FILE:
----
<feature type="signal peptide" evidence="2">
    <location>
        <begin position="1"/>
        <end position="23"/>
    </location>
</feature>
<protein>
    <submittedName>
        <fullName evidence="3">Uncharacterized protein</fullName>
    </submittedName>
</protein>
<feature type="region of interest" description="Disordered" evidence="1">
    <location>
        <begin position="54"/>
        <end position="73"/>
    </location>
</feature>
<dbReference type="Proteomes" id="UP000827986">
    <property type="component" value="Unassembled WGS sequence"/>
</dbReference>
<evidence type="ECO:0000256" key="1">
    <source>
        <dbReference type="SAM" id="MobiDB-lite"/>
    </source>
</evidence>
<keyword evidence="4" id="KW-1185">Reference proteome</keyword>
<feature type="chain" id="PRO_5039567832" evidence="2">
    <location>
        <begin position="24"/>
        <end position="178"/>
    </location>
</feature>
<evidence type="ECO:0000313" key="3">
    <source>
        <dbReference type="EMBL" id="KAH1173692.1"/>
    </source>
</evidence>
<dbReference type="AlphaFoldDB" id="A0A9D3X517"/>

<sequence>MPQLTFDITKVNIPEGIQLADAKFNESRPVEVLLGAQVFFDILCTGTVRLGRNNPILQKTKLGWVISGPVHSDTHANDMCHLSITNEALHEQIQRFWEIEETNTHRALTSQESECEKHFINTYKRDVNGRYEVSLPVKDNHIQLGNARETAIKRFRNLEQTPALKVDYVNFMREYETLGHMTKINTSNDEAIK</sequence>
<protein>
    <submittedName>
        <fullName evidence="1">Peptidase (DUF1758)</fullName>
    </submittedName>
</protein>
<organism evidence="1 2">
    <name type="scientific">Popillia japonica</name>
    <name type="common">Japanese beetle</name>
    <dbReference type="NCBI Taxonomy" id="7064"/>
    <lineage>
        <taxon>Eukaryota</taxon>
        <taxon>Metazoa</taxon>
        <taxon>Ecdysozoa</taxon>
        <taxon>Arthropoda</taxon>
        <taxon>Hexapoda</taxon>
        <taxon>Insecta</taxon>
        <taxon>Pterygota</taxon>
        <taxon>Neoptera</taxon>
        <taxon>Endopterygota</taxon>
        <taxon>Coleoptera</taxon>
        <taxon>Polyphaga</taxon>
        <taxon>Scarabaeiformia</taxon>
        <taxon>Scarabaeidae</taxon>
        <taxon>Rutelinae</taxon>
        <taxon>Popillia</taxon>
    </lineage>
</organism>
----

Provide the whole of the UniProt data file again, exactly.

<feature type="signal peptide" evidence="2">
    <location>
        <begin position="1"/>
        <end position="23"/>
    </location>
</feature>
<protein>
    <submittedName>
        <fullName evidence="3">Uncharacterized protein</fullName>
    </submittedName>
</protein>
<feature type="region of interest" description="Disordered" evidence="1">
    <location>
        <begin position="54"/>
        <end position="73"/>
    </location>
</feature>
<dbReference type="Proteomes" id="UP000827986">
    <property type="component" value="Unassembled WGS sequence"/>
</dbReference>
<evidence type="ECO:0000256" key="1">
    <source>
        <dbReference type="SAM" id="MobiDB-lite"/>
    </source>
</evidence>
<keyword evidence="4" id="KW-1185">Reference proteome</keyword>
<feature type="chain" id="PRO_5039567832" evidence="2">
    <location>
        <begin position="24"/>
        <end position="178"/>
    </location>
</feature>
<evidence type="ECO:0000313" key="3">
    <source>
        <dbReference type="EMBL" id="KAH1173692.1"/>
    </source>
</evidence>
<dbReference type="AlphaFoldDB" id="A0A9D3X517"/>

<sequence>MPQLTFDITKVNIPEGIQLADAKFNESRPVEVLLGAQVFFDILCTGTVRLGRNNPILQKTKLGWVISGPVHSDTHANDMCHLSITNEALHEQIQRFWEIEETNTHRALTSQESECEKHFINTYKRDVNGRYEVSLPVKDNHIQLGNARETAIKRFRNLEQTPALKVDYVNFMREYETLGHMTKINTSNDEAIK</sequence>
<protein>
    <submittedName>
        <fullName evidence="1">Peptidase (DUF1758)</fullName>
    </submittedName>
</protein>
<organism evidence="1 2">
    <name type="scientific">Popillia japonica</name>
    <name type="common">Japanese beetle</name>
    <dbReference type="NCBI Taxonomy" id="7064"/>
    <lineage>
        <taxon>Eukaryota</taxon>
        <taxon>Metazoa</taxon>
        <taxon>Ecdysozoa</taxon>
        <taxon>Arthropoda</taxon>
        <taxon>Hexapoda</taxon>
        <taxon>Insecta</taxon>
        <taxon>Pterygota</taxon>
        <taxon>Neoptera</taxon>
        <taxon>Endopterygota</taxon>
        <taxon>Coleoptera</taxon>
        <taxon>Polyphaga</taxon>
        <taxon>Scarabaeiformia</taxon>
        <taxon>Scarabaeidae</taxon>
        <taxon>Rutelinae</taxon>
        <taxon>Popillia</taxon>
    </lineage>
</organism>